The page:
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The whole is greater than the sum of its parts

The Whole Is Greater Than The Sum Of Its Parts

The whole is greater than the sum of its parts, as Aristotle once said. And the ‘whole’ in the mobility market is getting a whole lot bigger.

When we talk about the invention of the automobile, over 100 years ago, it was big, single, identifiable innovation that changed the world. By contrast, when we talk about mobility we tend to talk about a range of different ideas and technologies that are disrupting the travel and transport markets. And despite the hype, it seems hard to imagine how any of the many unrelated innovations could, in themselves, completely transform the market for personal transport. Many of the current innovations take an existing idea, and effectively expand a localised solution to a problem and transform it into a large and anonymous crowdsourcing solution. The result is something that looks large and monolithic, but in actual case may be a staging post to something very different, a new environment where such services are so interconnected and commonplace that no one gives them a second thought.

Let’s reconsider some examples by way of illustration.

Blablacar is the world’s largest peer to peer ridesharing platform, which now claims twenty million users in nineteen countries, with a valuation recently upgraded via a new round of funding to €1.4 billion (The Economist 22/10/15 A $1.6 billion French start up revs up).  That’s a big player by any standards, but it is actually just a means of organising underutilised car seats. The ride sharing service targets long distance trips, and like many peer to peer services, relies on trust ratings for riders and drivers, thereby turning any long distance driver into the neighbour who just happens to be going to the same event as you and so you share the fuel costs.

Uber is effectively upgrading the taxi industry, and although it also has seen a new round of funding raise the valuation to $50 billion (Wall Street Journal, 31/07/15; is entirely reliant on one single business model, that of increasing taxi capacity and availability. Despite clashes with regulators and incumbent taxi drivers, several taxi firms in the UK are now marketing via Uber, asking customers to book with Uber, and be insured by using them. Uber works by making every taxi firm your local firm who knows you, just like the guy around the corner that for years you’d call directly to collect you from the train station, as you knew he’d be there in time and wouldn’t take you the long route.

Not all of these start-up operations are large and multinational. Kutsuplus is an on demand bus service in Helsinki, that allows users to hail a bus and create bus routes in real time. This turns every bus driver into your trusted local bus driver who when you were a child would take a small diversion to pick you up.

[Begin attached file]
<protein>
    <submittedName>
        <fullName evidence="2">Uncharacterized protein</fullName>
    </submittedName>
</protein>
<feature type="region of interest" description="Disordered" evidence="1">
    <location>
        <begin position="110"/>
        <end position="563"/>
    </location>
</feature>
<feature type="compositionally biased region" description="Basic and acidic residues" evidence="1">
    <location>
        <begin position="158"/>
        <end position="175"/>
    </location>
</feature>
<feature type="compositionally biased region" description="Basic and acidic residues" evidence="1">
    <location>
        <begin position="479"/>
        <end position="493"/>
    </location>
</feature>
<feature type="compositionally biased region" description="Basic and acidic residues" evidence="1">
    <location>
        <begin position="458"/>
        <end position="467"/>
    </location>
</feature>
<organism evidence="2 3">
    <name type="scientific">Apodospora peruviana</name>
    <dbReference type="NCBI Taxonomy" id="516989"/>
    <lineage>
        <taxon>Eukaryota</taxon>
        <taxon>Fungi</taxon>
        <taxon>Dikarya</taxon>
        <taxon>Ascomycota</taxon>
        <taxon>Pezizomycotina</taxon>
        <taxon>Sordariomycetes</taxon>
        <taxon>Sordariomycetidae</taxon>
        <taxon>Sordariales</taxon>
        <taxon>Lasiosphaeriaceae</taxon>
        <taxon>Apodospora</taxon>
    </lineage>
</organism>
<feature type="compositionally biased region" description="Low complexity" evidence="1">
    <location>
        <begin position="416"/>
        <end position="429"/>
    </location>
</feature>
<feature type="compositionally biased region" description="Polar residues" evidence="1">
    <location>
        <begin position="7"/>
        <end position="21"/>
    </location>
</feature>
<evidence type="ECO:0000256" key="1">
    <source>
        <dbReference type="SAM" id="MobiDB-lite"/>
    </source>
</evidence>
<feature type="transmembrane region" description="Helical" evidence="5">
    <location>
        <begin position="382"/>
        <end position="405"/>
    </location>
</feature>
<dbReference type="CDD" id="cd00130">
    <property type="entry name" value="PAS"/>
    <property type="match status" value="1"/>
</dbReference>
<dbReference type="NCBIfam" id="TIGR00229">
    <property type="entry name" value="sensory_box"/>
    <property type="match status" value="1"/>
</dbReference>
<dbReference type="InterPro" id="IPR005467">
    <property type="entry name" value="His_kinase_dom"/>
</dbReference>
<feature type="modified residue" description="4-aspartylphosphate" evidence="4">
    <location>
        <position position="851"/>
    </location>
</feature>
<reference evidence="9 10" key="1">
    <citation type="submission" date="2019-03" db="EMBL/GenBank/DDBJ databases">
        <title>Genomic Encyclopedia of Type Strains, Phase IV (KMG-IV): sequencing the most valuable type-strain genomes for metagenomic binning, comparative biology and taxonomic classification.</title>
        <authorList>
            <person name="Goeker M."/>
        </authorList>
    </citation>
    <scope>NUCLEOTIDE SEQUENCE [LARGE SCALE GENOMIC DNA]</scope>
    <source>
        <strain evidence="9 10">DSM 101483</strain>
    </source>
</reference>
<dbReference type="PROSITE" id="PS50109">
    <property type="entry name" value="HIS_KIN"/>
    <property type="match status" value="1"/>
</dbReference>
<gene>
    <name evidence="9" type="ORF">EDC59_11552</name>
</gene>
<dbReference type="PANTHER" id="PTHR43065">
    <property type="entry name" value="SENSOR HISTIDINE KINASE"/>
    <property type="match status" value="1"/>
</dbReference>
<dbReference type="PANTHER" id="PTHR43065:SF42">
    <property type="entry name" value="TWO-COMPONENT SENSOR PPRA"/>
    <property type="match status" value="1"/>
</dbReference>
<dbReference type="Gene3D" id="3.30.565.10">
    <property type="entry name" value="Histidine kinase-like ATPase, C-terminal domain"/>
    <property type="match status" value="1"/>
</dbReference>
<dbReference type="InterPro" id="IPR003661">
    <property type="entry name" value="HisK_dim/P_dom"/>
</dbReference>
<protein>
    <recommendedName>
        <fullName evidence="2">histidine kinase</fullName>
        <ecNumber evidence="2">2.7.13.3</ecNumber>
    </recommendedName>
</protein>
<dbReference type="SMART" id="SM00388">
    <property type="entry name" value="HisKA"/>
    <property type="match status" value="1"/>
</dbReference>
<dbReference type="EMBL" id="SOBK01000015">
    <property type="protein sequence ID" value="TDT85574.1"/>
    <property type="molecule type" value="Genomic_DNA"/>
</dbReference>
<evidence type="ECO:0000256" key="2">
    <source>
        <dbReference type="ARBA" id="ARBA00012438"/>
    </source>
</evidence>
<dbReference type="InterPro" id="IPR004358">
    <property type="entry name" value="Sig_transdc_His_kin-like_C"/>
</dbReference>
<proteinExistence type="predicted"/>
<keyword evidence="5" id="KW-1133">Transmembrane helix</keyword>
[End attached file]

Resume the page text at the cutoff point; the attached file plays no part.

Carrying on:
How will innovations such as ridesharing, connected vehicles, on demand transport evolve to create a new, interconnected world of personal mobility? It hard to imagine that individually these innovations will transform the world of personal mobility, but if we stand back and start to look at how these innovations may coexist in the future, a larger pattern begins to emerge. All of these information-based business models turn existing technologies and infrastructure into something much more effective as a whole; they achieve this by opening up unused capacities and capabilities within an existing network of small, often independent traders and so creating a larger, highly flexible but co-dependent organisation. And will these start-ups remain distinct and separate entities? How will operations such as Uber interact with blablacar and Kutsuplus in the future?

The appearance of many large start-ups in this arena may be deceptive, and it may be we are seeing the emergence of a new business model that incorporates many operators and enablers to create something much bigger than the sum of its parts. As an old English saying goes, if it looks and quacks like a duck, then it is probably a duck. However, in nature, things are often not as they appear. The Atlantic ‘Portuguese man o war’ (or Physalia physalis, to use the latin name) looks like jellyfish. But it isn’t. In fact, it isn’t even a single animal – it isn’t a single multicellular organism but is a colony of specialised “minute individuals called zooids… [and] these zooids are attached to one another and physiologically integrated to the extent that they are incapable of independent survival”. ( / Grzimek, B.; Schlager, N.; Olendorf, D. (2003). Grzimek's Animal Life Encyclopaedia. Thomson Gale).  It is possible that services such as blablacar, ridesharing, and on demand transport such as ride sharing evolve to become something bigger, integrated and utterly co-dependent? We’ll see, but mobility is indeed evolving and over the next two decades the start-ups of today may become the components of a much larger system that operates for the customer as a single system but is in fact a network of millions of small, unrelated businesses, combining the capabilities of Uber, Blablacar, Kutsuplus, and thousands of other platforms.

Is the traditional automotive distribution sector agile enough to respond and grow in response to the growing new system with which it must compete? That’s the question that the likes of Daimler’s Car2Go and BMW I venture’s Just Park (was parkatmyhouse) aim to answer, but it is not yet clear where the old giants sit in this new global network of minute operators facilitated by system ‘organisers’. It is up to the carmakers to avoid, like Gulliver, being tied down by thousands of tiny bonds when they wake to the new market evolving around them.

Image: The Times Newspaper/Stephen Frink/Corbis/

Written by Ben Waller

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